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Jake Brice
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Possibly your two best bets are: Speak to head of Drama at your school asking if whoever provides technical support is willing to start to show you the ropes 

Or 

Find a local amateur dramatics group who are prepared to do the same thing. 

Please be aware that at your age it will be illegal for people to let you do certain things for safety reasons. Also a little knowledge can be incredibly dangerous, so be prepared for a long learning curve. 

All that said, I have guided youngsters of your age and they have ended up operating lights for shows and be a real help. However you must listen, question and learn, and if told you cannot do something, accept it gracefully.

Welcome aboard from an old geezer who still doesn't know it all, learns something new most shows, but does know when to stop and ask. 

 

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Another vote for the school thing first, if your school does things like that (not many do, sadly, these days) 
But as Robin says, even then you're likely to be limited on what they'll let you do at your age.

Am-dram groups are in a similar position, too. At my venue we had to stop taking on tech volunteers that were under 16 as the rules that apply to child performers was also waved at us for non performing kids (and quite rightly, too). 

So the simple answer MAY be to wait just a couple of years before you can get proper hands-on stuff, but please DO start to read the variety of books on the subject to give yourself an idea of what's what in the basics of lighting a stage. Francis Reid, McCandless, and others I think are all detailed somewhere in this forum - likely in the beginners please section, so have a search.

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Theirs a couple of things you can practice at home these are essential skills that will serve you well thought your career,of course the higher you climb the career ladder the less you will use them,but at least you will have the experience of doing these tasks and know what they entail.

1) coffee/tea making,not just making the beverage correctly but be a being  able  to remember a complicated brew order,prepare it and deliver the correct beverage  to  the correct person will gain you more Kudos than someone who just slops 6 coffees and 6 teas into mugs and shouts "TEAUP ",leaving everybody to sort out half of the job you were ask to do

2)safe operation of sweeping equipment.learn how to use a broom correctly and efficiently,practice with different types and learn were  a soft bristle broom is better than a stiff bristle,also practice the transfer between broom-dustpan-bin .You might wish to follow this up with mopping the floor.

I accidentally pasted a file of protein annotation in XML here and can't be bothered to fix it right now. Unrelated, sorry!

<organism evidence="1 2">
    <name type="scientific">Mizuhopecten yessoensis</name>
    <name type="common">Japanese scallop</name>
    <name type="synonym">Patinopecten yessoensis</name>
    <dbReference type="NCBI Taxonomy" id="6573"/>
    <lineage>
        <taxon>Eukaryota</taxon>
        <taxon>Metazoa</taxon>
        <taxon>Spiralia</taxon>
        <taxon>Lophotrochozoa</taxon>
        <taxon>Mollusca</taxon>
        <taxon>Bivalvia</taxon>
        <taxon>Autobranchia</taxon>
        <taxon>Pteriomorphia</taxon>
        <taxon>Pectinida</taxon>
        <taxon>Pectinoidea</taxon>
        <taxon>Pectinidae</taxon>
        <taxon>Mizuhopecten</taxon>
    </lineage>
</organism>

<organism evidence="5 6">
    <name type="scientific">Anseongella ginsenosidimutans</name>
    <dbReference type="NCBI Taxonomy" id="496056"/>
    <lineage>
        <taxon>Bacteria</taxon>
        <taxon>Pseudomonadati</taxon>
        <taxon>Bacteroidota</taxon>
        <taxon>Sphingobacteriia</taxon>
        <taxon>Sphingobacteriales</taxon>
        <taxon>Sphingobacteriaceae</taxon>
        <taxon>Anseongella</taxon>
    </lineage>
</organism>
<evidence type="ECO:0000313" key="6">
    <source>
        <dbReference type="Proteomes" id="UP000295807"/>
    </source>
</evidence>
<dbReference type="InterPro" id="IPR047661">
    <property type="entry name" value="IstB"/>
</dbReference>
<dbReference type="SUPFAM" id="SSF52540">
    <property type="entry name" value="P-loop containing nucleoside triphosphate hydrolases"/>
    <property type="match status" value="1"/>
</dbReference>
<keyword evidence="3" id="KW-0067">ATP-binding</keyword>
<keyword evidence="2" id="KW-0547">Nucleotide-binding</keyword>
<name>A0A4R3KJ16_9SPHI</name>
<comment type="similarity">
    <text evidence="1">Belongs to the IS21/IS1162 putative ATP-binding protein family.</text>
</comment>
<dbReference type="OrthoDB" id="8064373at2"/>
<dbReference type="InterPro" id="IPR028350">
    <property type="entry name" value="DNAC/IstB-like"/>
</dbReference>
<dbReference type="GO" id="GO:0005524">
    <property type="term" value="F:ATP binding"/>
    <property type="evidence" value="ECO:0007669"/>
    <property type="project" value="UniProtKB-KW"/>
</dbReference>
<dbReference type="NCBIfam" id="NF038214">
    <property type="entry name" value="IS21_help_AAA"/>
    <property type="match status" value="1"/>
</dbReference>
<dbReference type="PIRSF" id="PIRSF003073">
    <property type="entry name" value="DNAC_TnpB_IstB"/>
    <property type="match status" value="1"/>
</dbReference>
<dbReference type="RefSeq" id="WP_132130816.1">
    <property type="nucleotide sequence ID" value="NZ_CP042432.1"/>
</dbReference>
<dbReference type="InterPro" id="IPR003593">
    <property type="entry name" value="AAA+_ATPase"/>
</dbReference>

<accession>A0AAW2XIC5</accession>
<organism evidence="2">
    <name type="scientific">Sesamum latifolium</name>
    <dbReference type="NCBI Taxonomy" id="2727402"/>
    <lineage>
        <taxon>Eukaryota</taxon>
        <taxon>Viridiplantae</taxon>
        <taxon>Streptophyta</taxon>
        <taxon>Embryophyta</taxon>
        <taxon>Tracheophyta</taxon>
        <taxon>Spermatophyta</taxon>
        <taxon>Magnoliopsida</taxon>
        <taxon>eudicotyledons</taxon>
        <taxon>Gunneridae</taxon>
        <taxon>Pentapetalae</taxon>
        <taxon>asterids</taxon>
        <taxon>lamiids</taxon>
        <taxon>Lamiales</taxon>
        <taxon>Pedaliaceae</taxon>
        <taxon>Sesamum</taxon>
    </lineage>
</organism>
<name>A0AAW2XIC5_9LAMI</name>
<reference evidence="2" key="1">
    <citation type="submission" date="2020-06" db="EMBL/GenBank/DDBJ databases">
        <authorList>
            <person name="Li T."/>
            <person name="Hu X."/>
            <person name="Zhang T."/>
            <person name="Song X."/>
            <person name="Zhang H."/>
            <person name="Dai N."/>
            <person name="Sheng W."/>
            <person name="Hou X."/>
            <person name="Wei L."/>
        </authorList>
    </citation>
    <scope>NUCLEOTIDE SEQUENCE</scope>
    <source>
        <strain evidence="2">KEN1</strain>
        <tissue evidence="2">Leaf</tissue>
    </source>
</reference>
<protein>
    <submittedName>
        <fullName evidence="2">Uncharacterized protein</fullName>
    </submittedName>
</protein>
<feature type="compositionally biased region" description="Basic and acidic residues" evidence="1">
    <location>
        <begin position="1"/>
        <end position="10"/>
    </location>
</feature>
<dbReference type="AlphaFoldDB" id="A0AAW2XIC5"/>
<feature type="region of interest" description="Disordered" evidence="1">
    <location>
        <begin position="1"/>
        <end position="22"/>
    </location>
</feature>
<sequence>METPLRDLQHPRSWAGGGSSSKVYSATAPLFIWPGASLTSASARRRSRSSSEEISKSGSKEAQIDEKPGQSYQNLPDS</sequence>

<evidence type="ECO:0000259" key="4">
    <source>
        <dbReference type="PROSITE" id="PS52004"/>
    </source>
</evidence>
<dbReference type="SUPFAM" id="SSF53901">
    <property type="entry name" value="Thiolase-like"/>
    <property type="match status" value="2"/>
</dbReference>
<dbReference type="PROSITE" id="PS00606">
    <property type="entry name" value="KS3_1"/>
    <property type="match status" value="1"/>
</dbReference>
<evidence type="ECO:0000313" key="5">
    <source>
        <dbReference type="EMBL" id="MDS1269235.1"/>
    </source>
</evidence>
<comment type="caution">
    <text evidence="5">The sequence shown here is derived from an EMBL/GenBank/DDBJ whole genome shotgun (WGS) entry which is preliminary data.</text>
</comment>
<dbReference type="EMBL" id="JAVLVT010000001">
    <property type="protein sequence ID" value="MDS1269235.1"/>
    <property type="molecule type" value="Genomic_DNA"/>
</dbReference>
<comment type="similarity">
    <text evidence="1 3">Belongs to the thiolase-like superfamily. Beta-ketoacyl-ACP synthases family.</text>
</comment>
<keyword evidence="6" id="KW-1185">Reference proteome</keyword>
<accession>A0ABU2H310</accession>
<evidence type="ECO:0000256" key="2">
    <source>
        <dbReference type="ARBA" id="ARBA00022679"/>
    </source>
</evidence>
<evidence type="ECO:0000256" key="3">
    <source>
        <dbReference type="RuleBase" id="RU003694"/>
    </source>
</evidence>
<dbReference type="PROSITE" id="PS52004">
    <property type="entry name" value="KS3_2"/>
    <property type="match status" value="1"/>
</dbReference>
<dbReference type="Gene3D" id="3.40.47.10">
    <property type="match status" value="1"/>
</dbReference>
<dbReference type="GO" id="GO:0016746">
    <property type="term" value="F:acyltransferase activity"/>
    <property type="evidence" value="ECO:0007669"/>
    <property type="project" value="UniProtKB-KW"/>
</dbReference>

Having a good knowledge of the above will prove invaluable in your first few days  weeks  months  years working backstage.

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Whilst I do not disagree that @Jake Brice needs to really manage his expectations, and also know that getting the brew in and sweeping up are key parts of the job, the lad has shown some iniative posting here, and surely that is to his credit. If we switch youngsters off completely, will they ever come back? What he can do is, as stated, severely restricted by safeguarding and H&S considerations. There are ways to get round both safely, but it might take a little creative. Clearly access equipment is completely out court, but being shown the fundamentals of how a desk works, how colours mix, simple explanation of DMX etc can all be done safely. 

I started helping with productions at school at about his age, over half a century ago, but under the watchful eye of a teacher who left me in no doubt the immediate consequences of not following instructions to the letter.

That said, we have all suffered the annoying over confident behaviour of some immature lads. Although interestingly I have never ever found that with girls wanting to tech! 

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23 hours ago, themadhippy said:

Theirs a couple of things you can practice at home these are essential skills that will serve you well thought your career,of course the higher you climb the career ladder the less you will use them,but at least you will have the experience of doing these tasks and know what they entail.

1) coffee/tea making,not just making the beverage correctly but be a being  able  to remember a complicated brew order,prepare it and deliver the correct beverage  to  the correct person will gain you more Kudos than someone who just slops 6 coffees and 6 teas into mugs and shouts "TEAUP ",leaving everybody to sort out half of the job you were ask to do

2)safe operation of sweeping equipment.learn how to use a broom correctly and efficiently,practice with different types and learn were  a soft bristle broom is better than a stiff bristle,also practice the transfer between broom-dustpan-bin .You might wish to follow this up with mopping the floor.

Having a good knowledge of the above will prove invaluable in your first few days  weeks  months  years working backstage.